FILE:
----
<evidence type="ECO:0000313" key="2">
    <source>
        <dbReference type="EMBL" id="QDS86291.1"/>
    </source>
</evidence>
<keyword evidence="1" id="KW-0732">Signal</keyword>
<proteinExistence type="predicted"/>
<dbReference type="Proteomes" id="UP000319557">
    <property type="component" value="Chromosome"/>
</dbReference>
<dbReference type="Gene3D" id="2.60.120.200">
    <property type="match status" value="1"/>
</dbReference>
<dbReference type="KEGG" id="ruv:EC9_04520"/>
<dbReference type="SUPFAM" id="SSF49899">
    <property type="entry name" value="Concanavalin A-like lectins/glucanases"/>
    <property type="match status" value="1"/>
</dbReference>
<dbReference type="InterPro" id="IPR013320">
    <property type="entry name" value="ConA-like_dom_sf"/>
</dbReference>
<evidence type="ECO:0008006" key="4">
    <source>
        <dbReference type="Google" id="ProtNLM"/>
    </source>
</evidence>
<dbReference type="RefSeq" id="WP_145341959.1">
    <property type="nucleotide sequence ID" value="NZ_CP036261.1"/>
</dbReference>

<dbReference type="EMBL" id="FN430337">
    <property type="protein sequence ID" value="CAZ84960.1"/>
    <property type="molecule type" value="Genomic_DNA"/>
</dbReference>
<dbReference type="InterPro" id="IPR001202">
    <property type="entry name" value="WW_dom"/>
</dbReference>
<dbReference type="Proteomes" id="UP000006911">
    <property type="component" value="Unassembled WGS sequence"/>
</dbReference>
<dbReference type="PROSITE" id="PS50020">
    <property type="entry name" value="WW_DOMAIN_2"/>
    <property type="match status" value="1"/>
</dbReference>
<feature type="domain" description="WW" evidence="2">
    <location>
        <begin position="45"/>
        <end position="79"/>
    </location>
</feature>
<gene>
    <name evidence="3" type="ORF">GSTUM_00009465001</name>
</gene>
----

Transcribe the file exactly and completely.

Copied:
<evidence type="ECO:0000313" key="2">
    <source>
        <dbReference type="EMBL" id="QDS86291.1"/>
    </source>
</evidence>
<keyword evidence="1" id="KW-0732">Signal</keyword>
<proteinExistence type="predicted"/>
<dbReference type="Proteomes" id="UP000319557">
    <property type="component" value="Chromosome"/>
</dbReference>
<dbReference type="Gene3D" id="2.60.120.200">
    <property type="match status" value="1"/>
</dbReference>
<dbReference type="KEGG" id="ruv:EC9_04520"/>
<dbReference type="SUPFAM" id="SSF49899">
    <property type="entry name" value="Concanavalin A-like lectins/glucanases"/>
    <property type="match status" value="1"/>
</dbReference>
<dbReference type="InterPro" id="IPR013320">
    <property type="entry name" value="ConA-like_dom_sf"/>
</dbReference>
<evidence type="ECO:0008006" key="4">
    <source>
        <dbReference type="Google" id="ProtNLM"/>
    </source>
</evidence>
<dbReference type="RefSeq" id="WP_145341959.1">
    <property type="nucleotide sequence ID" value="NZ_CP036261.1"/>
</dbReference>

<dbReference type="EMBL" id="FN430337">
    <property type="protein sequence ID" value="CAZ84960.1"/>
    <property type="molecule type" value="Genomic_DNA"/>
</dbReference>
<dbReference type="InterPro" id="IPR001202">
    <property type="entry name" value="WW_dom"/>
</dbReference>
<dbReference type="Proteomes" id="UP000006911">
    <property type="component" value="Unassembled WGS sequence"/>
</dbReference>
<dbReference type="PROSITE" id="PS50020">
    <property type="entry name" value="WW_DOMAIN_2"/>
    <property type="match status" value="1"/>
</dbReference>
<feature type="domain" description="WW" evidence="2">
    <location>
        <begin position="45"/>
        <end position="79"/>
    </location>
</feature>
<gene>
    <name evidence="3" type="ORF">GSTUM_00009465001</name>
</gene>